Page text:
So, doing the exercise has me asking some questions that I think are important for us when we use our creativity.  I know how important it is to be gentle with ourselves and not too critical, and for the most part, I enjoy the heck out of my scribblings.  But why am I so hard on myself when it comes to drawing my own dogs?  And why did these stylized drawings delight me?  What can I learn from these scribbles that will take me to the next steps of both drawing and encouraging myself?  What can I learn from my own experience that will help me help others in the future?

I do think that one reason I like these two drawings of Nik is that they are so stylized.  I had no intention of creating even a reasonable likeness.  And voila!!  I captured the essence of the dog.  His highly connected look (which also means he'd like a treat now, please) and his ever-eager stance with the Frisbee as he entices me to play.

In fact, in both cases (and most of the time, whenever Nik is not sleeping) he is enticing me to something!  He is an enticing dog!

Here's a photo for those of you who wonder what a Dutch Shepherd looks like.

So, remember to be kind to yourselves--and when you are having trouble getting the results you want, give stylized drawing a try!

Tuesday, May 19, 2015

No Need to Beware of the Blob! Blob Drawing is Pretty Fun.

More like a treasure hunt than a psychological assessment, discovering images within random blobs or scribbles feels more delightful than many kinds of sketching.  It provides a good break if you find yourself frustrated with your work.  And when the drawing blahs strike (and they strike all of us at one time or another) and you think there is just no point to continuing to scribble in your sketchbook, try blobbing and then discovering what's there.

Since you have already made the mess, there's nothing to fuss about.  It's just pure fun.

I spilled some ink the other day and in wiping it up, I made quite a mess on a sketchbook page.  But after it dried, I went searching for the images, and here is what I found.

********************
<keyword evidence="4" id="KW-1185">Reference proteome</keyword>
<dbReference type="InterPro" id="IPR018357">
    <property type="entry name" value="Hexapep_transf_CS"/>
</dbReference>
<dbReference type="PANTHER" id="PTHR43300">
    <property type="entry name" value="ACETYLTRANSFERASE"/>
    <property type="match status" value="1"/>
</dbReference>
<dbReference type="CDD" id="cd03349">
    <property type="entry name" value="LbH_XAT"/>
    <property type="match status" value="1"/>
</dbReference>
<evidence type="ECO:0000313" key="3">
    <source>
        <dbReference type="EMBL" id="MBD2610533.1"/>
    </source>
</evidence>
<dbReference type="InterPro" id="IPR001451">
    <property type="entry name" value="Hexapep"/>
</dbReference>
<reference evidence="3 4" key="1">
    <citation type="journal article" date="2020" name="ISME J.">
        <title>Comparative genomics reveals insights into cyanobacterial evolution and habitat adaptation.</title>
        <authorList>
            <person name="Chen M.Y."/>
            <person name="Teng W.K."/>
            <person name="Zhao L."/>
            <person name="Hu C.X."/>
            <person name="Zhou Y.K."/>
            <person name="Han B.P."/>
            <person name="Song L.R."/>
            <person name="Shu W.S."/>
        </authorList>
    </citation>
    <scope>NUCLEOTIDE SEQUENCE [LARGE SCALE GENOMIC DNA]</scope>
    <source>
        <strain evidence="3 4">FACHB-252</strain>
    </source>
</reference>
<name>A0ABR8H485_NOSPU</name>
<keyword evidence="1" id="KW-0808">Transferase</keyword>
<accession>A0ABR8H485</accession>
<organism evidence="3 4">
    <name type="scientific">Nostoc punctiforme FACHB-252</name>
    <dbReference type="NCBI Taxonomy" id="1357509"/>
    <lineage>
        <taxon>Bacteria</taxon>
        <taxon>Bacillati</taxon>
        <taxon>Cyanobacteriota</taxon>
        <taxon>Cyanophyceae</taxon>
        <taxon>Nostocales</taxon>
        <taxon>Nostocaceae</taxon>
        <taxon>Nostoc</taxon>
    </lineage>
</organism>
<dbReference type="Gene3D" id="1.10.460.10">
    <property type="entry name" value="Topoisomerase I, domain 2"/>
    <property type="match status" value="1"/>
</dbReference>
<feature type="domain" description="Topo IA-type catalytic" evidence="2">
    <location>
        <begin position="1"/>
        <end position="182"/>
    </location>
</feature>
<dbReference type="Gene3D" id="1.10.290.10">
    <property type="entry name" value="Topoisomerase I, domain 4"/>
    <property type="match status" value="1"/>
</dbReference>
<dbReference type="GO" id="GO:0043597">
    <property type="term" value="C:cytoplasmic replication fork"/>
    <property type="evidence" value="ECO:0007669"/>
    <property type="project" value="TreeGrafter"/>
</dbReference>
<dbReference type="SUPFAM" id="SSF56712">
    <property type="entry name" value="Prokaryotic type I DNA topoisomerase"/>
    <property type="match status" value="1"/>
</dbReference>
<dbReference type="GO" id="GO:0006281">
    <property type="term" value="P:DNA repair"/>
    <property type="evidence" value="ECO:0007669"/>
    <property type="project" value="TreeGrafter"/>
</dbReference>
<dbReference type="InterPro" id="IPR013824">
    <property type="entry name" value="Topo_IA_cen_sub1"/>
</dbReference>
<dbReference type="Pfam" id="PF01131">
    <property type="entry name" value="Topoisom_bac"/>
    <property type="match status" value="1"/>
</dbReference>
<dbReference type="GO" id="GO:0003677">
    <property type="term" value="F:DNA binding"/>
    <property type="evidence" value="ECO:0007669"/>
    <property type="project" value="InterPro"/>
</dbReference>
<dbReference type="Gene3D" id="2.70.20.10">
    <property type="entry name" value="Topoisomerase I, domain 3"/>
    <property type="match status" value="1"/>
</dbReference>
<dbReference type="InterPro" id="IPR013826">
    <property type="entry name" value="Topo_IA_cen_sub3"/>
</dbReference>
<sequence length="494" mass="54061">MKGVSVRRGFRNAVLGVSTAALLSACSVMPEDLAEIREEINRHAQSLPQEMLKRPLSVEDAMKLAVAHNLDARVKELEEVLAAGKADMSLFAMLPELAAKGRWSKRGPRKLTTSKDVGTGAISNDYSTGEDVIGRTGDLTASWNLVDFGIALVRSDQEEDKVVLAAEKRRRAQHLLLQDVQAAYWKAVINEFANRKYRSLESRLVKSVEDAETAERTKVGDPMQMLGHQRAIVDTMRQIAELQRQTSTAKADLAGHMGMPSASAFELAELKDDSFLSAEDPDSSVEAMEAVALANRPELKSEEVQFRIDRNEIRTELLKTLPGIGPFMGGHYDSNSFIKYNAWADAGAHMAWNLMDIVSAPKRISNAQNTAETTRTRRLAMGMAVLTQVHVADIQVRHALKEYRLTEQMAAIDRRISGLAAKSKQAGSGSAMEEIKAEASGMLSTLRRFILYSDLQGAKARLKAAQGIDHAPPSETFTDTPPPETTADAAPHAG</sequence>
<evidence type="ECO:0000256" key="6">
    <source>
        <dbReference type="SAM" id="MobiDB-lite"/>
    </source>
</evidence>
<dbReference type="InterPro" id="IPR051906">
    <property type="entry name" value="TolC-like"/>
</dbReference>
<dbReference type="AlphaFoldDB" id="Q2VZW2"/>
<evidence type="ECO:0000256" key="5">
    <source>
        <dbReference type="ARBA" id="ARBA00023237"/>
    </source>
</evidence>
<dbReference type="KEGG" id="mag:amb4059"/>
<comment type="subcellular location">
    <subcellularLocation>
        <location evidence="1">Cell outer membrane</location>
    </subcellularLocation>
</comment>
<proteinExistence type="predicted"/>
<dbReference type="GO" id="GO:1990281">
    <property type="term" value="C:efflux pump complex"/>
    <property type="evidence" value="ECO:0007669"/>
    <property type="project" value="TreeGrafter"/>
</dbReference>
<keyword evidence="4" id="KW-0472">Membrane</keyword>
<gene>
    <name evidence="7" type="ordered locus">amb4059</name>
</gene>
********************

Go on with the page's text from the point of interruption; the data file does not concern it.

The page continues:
These three folks don't go together, which I figure is just fine when I look for pictures in blobs.  They don't need to. Sometimes my blob findings aren't even all oriented to the same up and down!

Jonathan Twingley (whose super interesting stuff you can check out here) recommends splotting some ink on a journal page, then closing the book.  You get mirrored blobs on two facing pages.  You can try to make related scribbles.  Or not.  Up to you!  It's all just a creative game.  Here is an example of two facing journal pages I recently did this way.

For me this process feels like magic.  I can't explain it very well, other than to say, I stare at the blob and wait for whatever is there to rise up from the depths.  It's kind of like something floating to the top of water.  

Almost every time, I think of the scene from the film Excalibur, where the Lady of the Lake rises from the depths to give young Arthur the sword of power, Excalibur.  

Not that my blob scribbles are Excalibur--but it does feel pretty cool when something you were not planning just shows up and a picture appears!

Another artist who does fine and fun work with blobs is Carla Sonheim whose work you can check out here.  She does a lot with what she calls "the art of silliness."

Hope this gives you some fun when you're feeling the drawing blahs.  Or when you just need a warm-up. 

Give it a try with some kids some time too!